It was ghastly red and patchy dry. I compared her rash to no fewer than 122 online images of rashes, confirming that she probably didn’t have dengue fever, but discovering that the only rash to be afraid of is the one that doesn’t blanch; meaning that when you press the rash it’s supposed to turn white; and when you take pressure off the skin, the redness returns.

If the redness stays when the rash is compressed, it means you are bleeding under the skin, and you are most likely dying. And you should immediately fly to a real hospital in Singapore because a non-blanching rash is a terrible thing.

Every morning when Loy woke up I’d scan her whole body, pressing, pushing, poking her ever-spreading rash with my thumb, knowing how messed up and emotionally-maiming it was to scare your six-year-old like that. I emailed her doctor in California and asked if she thought maybe Loy could be reacting to one of the fifty-seven immunizations she got. I even made Victor take a photo of Loy’s rash-streaked belly and attach a jpeg.

The doctor wrote back saying the rash looked harmless. She suggested that we just relax and enjoy our time in Bali.

When I informed Loy that her rash was nothing to worry about, she simply gave her arm a quick scratch and casually replied, “I knew I was fine, Mommy. You should really stop freaking out about dumb things,” before going back to watching cartoons on my laptop.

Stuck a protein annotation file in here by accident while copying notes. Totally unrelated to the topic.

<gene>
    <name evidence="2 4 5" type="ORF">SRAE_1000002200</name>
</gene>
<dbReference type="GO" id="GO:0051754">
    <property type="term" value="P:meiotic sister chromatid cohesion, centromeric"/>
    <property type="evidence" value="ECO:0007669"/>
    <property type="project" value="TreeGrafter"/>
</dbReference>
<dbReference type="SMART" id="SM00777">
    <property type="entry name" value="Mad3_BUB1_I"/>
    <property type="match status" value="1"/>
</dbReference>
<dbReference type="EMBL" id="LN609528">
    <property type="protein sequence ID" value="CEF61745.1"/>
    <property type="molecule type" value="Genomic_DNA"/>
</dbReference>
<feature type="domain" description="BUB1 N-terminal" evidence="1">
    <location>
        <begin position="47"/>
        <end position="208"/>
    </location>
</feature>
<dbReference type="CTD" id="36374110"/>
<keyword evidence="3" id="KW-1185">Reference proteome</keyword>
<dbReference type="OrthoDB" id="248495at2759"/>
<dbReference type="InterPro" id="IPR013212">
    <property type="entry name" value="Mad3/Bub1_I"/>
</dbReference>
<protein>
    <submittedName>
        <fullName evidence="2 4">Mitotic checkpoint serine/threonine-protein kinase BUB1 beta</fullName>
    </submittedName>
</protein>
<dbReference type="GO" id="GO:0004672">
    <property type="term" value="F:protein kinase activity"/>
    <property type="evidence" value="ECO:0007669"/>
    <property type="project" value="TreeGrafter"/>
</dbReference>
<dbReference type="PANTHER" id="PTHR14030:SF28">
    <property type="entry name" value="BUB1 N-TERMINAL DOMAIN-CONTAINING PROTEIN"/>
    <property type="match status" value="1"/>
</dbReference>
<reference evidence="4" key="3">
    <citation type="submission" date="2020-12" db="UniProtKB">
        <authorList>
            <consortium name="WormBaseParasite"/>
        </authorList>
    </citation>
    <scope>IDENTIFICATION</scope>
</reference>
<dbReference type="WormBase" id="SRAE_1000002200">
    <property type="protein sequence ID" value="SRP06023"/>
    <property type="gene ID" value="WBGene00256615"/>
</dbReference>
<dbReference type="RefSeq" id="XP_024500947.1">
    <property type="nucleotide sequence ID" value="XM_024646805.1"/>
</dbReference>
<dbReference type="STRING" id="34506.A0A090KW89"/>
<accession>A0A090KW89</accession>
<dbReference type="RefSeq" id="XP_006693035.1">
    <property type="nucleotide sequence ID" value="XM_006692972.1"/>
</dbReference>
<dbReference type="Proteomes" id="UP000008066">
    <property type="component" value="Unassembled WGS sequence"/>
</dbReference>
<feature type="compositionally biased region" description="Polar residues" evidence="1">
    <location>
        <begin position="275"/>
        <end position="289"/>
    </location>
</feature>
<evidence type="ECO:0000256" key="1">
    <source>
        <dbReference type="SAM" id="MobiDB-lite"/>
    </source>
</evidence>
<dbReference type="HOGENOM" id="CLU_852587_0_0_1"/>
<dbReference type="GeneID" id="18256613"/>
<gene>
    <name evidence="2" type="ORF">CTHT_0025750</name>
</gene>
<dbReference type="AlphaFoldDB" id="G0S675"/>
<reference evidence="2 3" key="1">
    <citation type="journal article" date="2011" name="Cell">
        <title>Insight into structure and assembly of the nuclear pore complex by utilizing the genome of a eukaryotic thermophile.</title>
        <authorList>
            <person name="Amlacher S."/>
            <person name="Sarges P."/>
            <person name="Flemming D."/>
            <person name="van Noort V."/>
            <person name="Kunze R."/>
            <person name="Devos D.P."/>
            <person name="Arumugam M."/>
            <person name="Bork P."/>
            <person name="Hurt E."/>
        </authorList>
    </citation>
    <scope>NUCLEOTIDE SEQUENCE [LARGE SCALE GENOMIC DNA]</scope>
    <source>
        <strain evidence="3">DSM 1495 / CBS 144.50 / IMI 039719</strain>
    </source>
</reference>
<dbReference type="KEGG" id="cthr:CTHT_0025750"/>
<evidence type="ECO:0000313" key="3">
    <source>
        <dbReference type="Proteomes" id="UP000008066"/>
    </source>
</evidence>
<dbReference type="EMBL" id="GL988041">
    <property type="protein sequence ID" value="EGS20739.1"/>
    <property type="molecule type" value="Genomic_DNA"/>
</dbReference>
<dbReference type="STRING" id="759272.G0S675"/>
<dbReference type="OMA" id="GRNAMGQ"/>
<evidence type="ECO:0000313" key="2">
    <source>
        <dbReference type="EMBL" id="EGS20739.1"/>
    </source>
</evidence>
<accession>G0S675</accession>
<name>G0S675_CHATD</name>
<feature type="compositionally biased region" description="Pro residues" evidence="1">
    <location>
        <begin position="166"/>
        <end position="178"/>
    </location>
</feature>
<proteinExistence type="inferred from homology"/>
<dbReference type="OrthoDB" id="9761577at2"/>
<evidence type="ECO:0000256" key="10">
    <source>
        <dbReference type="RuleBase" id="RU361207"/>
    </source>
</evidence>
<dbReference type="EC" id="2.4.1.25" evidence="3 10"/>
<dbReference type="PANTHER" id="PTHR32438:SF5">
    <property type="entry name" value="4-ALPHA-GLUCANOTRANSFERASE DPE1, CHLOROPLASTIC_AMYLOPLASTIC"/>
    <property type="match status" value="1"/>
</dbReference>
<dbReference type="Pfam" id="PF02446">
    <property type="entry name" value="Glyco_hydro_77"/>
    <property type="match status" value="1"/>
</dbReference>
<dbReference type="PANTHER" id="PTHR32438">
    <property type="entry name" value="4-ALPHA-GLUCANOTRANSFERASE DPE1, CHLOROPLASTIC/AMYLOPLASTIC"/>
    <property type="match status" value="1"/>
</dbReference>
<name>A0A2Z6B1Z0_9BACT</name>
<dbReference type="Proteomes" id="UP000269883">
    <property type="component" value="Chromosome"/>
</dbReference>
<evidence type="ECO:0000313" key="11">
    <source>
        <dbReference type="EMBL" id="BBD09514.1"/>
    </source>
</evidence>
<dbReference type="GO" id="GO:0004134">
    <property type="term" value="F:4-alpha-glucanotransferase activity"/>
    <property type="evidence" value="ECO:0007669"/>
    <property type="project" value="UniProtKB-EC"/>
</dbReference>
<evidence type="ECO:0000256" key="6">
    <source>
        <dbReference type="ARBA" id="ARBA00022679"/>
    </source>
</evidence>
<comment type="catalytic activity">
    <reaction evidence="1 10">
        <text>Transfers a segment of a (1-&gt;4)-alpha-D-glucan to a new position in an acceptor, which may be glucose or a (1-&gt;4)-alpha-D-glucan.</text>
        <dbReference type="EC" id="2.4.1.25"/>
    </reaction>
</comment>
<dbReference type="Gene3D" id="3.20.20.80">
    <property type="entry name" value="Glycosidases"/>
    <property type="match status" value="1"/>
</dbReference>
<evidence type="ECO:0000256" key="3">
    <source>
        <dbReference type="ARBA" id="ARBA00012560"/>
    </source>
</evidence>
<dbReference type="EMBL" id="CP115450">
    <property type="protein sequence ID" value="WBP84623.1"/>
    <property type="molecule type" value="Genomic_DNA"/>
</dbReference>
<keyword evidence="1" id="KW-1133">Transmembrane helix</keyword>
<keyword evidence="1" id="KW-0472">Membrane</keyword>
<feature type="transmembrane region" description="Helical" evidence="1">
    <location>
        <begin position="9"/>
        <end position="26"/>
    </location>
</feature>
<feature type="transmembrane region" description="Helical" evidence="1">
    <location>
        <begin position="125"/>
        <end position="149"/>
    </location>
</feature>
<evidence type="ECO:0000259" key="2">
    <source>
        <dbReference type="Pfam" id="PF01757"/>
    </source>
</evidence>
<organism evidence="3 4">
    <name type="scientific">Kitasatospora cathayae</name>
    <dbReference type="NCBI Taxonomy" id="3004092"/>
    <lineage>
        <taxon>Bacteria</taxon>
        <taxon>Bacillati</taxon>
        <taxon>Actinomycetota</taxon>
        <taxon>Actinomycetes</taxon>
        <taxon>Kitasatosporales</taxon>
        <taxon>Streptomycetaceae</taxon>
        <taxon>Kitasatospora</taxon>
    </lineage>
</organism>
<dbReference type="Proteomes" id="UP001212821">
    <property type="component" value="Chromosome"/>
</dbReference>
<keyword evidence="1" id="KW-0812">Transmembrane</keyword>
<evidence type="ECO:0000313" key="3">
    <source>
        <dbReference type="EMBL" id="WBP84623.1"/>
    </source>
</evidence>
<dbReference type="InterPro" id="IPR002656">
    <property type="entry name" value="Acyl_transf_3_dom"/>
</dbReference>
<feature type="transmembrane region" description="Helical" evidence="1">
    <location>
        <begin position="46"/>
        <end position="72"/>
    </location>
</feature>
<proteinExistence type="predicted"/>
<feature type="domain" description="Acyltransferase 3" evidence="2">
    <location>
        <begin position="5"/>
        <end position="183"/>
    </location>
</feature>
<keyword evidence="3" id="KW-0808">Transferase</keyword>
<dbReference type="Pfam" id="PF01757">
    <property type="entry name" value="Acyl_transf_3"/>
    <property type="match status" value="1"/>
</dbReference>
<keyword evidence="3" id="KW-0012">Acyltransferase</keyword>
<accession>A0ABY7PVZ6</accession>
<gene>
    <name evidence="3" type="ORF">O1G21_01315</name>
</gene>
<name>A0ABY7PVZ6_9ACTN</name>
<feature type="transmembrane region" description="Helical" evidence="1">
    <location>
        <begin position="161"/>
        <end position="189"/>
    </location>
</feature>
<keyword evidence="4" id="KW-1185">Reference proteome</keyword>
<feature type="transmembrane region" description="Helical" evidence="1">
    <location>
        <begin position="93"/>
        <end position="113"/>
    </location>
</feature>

By the time we moved into our bamboo hut on campus, some five weeks later, I’d all but forgotten the rash.

But that was only because I now had the biting ants to contend with. Every night as soon as the sun set, an entire civilization’s worth of red ants would climb down the tree that grew up through the middle of our bamboo hut, and take over Loy’s room. The nightly ritual for Victor and me consisted of swatting and squishing ants until there was nothing but carcasses dotting the bamboo floor.

It was enough to drive me insane and want to run back to California, but for Loy it was simply an interesting nuisance, akin to having to brush her teeth before bed. The only time she appeared put out by the arthropod invasion was the night she found a couple of stragglers stuck to her Cinderella dress. When I grabbed the gown from her and began plucking biting ants from the tangle of lovely white mesh that lined the midriff and wrists, she kindly asked me to please be careful not to pull off any of the silver sequins by mistake.

More outrageous and potentially deadly events ensued, so just a few weeks after a small Javanese man with a machete shimmied up the tree and hacked the ant megatropolis into oblivion, we decided to escape Bali and move to Vermont.

During our first summer here we took Loy on her first backpacking trip to Silver Lake above Lake Dunmore. Not twenty yards from the car Loy tripped and hit her head on a jagged rock, sending blood spurting, as head wounds are wont to do. As the three of us sat on the ground taking turns applying direct pressure to stem the flow, I panicked. I wanted to take her to the hospital. She might need stitches or worse; she could have a concussion.